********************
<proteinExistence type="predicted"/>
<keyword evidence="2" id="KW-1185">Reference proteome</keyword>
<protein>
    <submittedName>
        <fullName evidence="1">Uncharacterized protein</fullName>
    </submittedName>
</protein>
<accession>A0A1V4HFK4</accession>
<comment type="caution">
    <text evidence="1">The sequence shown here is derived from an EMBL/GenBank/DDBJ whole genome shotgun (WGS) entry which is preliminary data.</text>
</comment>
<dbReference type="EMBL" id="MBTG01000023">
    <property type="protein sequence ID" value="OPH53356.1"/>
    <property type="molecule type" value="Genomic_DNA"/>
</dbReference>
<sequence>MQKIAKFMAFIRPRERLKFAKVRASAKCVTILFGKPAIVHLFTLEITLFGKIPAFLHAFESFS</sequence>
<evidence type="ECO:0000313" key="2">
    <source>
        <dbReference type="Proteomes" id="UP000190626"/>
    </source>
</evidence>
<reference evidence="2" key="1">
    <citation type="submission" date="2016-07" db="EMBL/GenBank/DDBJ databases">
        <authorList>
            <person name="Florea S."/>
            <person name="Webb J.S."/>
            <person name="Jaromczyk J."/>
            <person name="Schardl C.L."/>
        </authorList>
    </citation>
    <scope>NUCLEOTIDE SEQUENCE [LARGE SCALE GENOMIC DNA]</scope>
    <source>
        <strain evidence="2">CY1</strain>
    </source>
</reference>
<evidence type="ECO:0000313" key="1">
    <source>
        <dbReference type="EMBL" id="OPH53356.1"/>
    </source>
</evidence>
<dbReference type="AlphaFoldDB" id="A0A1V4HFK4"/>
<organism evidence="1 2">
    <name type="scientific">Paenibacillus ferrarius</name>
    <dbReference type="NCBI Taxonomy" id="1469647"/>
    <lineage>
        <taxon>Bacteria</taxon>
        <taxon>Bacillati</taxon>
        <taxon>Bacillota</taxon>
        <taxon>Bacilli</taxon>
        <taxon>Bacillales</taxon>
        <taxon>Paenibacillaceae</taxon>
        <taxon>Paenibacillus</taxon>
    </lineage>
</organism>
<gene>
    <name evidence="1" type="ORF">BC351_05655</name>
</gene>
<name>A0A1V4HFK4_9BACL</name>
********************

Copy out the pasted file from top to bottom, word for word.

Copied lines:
<proteinExistence type="predicted"/>
<keyword evidence="2" id="KW-1185">Reference proteome</keyword>
<protein>
    <submittedName>
        <fullName evidence="1">Uncharacterized protein</fullName>
    </submittedName>
</protein>
<accession>A0A1V4HFK4</accession>
<comment type="caution">
    <text evidence="1">The sequence shown here is derived from an EMBL/GenBank/DDBJ whole genome shotgun (WGS) entry which is preliminary data.</text>
</comment>
<dbReference type="EMBL" id="MBTG01000023">
    <property type="protein sequence ID" value="OPH53356.1"/>
    <property type="molecule type" value="Genomic_DNA"/>
</dbReference>
<sequence>MQKIAKFMAFIRPRERLKFAKVRASAKCVTILFGKPAIVHLFTLEITLFGKIPAFLHAFESFS</sequence>
<evidence type="ECO:0000313" key="2">
    <source>
        <dbReference type="Proteomes" id="UP000190626"/>
    </source>
</evidence>
<reference evidence="2" key="1">
    <citation type="submission" date="2016-07" db="EMBL/GenBank/DDBJ databases">
        <authorList>
            <person name="Florea S."/>
            <person name="Webb J.S."/>
            <person name="Jaromczyk J."/>
            <person name="Schardl C.L."/>
        </authorList>
    </citation>
    <scope>NUCLEOTIDE SEQUENCE [LARGE SCALE GENOMIC DNA]</scope>
    <source>
        <strain evidence="2">CY1</strain>
    </source>
</reference>
<evidence type="ECO:0000313" key="1">
    <source>
        <dbReference type="EMBL" id="OPH53356.1"/>
    </source>
</evidence>
<dbReference type="AlphaFoldDB" id="A0A1V4HFK4"/>
<organism evidence="1 2">
    <name type="scientific">Paenibacillus ferrarius</name>
    <dbReference type="NCBI Taxonomy" id="1469647"/>
    <lineage>
        <taxon>Bacteria</taxon>
        <taxon>Bacillati</taxon>
        <taxon>Bacillota</taxon>
        <taxon>Bacilli</taxon>
        <taxon>Bacillales</taxon>
        <taxon>Paenibacillaceae</taxon>
        <taxon>Paenibacillus</taxon>
    </lineage>
</organism>
<gene>
    <name evidence="1" type="ORF">BC351_05655</name>
</gene>
<name>A0A1V4HFK4_9BACL</name>